Inequalities in cancer screening participation: examining differences in perceived benefits and barriers.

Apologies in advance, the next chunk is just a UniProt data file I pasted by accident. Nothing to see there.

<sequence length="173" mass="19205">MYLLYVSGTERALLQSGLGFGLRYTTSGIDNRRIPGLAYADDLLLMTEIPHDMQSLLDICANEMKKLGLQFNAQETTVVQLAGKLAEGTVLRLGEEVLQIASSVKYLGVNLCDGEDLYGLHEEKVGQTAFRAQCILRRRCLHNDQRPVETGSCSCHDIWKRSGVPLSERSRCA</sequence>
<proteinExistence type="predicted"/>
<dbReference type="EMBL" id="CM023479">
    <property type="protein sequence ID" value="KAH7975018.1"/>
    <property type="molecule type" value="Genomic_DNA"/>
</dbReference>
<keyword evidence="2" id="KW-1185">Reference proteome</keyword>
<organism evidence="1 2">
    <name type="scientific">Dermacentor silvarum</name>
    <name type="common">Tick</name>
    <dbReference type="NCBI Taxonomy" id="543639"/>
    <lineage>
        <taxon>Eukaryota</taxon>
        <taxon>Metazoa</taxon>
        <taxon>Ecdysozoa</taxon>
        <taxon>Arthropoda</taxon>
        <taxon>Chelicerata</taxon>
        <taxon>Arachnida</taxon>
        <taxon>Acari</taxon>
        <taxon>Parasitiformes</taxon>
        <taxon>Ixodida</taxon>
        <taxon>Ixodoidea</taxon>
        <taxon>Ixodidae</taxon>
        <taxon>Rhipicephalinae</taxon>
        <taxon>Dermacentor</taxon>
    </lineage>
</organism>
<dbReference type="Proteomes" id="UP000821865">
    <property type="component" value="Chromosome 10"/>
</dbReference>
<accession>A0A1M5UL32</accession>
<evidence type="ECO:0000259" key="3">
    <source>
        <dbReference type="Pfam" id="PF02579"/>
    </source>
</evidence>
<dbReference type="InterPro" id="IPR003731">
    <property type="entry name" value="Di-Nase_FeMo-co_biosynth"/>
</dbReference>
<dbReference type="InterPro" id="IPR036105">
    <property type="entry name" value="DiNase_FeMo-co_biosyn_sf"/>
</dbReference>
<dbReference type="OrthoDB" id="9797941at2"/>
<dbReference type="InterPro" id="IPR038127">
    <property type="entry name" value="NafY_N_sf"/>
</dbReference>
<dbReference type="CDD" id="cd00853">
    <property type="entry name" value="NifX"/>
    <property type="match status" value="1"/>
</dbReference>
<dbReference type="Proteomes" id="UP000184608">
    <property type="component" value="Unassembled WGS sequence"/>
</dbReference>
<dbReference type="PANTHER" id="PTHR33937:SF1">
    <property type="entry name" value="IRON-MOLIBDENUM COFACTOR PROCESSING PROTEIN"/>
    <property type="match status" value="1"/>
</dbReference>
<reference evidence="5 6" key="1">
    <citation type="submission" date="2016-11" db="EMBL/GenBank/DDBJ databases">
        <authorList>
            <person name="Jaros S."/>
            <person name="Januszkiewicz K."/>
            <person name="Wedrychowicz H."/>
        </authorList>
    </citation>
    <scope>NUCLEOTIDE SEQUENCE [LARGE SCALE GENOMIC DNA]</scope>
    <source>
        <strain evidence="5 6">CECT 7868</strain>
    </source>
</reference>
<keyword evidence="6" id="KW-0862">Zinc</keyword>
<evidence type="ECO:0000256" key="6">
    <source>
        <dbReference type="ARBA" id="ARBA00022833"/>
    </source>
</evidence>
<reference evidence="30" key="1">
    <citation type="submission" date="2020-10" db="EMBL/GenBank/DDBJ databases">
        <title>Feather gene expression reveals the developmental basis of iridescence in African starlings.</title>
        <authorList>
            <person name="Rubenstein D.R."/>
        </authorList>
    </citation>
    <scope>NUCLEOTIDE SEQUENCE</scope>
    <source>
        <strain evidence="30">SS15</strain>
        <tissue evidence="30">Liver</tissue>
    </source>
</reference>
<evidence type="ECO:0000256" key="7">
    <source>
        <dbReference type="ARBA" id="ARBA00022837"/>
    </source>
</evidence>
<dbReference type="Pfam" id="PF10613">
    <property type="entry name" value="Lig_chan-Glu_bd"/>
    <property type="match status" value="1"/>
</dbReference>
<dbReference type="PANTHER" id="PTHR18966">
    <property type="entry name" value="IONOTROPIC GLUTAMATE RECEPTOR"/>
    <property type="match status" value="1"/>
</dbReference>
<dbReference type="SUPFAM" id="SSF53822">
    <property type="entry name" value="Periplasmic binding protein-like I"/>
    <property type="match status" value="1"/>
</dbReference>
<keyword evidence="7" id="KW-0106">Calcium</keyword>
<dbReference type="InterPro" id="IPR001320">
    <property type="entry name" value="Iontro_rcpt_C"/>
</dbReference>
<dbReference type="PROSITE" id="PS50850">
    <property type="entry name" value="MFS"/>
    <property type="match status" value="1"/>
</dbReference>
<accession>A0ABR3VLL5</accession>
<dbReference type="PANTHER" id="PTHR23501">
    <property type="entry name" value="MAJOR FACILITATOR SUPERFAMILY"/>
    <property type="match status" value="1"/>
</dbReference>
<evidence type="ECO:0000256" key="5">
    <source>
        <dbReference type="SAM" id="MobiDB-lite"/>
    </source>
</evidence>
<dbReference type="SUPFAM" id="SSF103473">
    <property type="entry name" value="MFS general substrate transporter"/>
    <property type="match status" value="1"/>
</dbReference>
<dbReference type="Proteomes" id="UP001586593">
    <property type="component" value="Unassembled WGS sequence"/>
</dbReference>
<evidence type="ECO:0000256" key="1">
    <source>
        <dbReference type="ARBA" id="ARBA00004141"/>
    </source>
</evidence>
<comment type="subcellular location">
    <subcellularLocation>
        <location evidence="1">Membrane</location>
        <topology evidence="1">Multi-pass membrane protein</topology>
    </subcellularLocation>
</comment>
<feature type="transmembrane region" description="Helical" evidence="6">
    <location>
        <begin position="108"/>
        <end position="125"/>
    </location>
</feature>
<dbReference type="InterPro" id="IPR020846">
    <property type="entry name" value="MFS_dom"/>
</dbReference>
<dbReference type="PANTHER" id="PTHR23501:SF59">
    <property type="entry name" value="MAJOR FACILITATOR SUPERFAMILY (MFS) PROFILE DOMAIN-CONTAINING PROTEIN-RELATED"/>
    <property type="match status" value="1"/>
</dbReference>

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AbstractOBJECTIVE: Inequalities exist in colorectal cancer (CRC) screening uptake, with people from lower socioeconomic status backgrounds less likely to participate. Identifying the facilitators and barriers to screening uptake is important to addressing screening disparities. We pooled data from two trials to examine educational differences in psychological constructs related to guaiac Fecal Occult Blood testing (gFOBt). METHODS: Patients (n = 8,576) registered at seven general practices in England, within 15 years of the eligible age range for screening (45-59.5 years), were invited to complete a questionnaire. Measures included perceived barriers (emotional and practical) and benefits of screening, screening intentions, and participant characteristics including education. RESULTS: After data pooling, 2,181 responses were included. People with high school education or no formal education reported higher emotional and practical barriers, and were less likely to definitely intend to participate in screening, compared with university graduates in analyses controlling for study arm and participant characteristics. The belief that one would worry more about colorectal cancer after screening, and concerns about tempting fate were strongly negatively associated with education. In a model including education and participant characteristics, respondents with low emotional barriers, low practical barriers, and high perceived benefits were more likely to definitely intend to take part in screening. CONCLUSIONS: In this analysis of adults approaching the CRC screening age, there was a consistent effect of education on perceived barriers towards gFOB testing, which could affect screening decision-making. Interventions should target specific barriers to reduce educational disparities in screening uptake and avoid exacerbating inequalities in CRC mortality.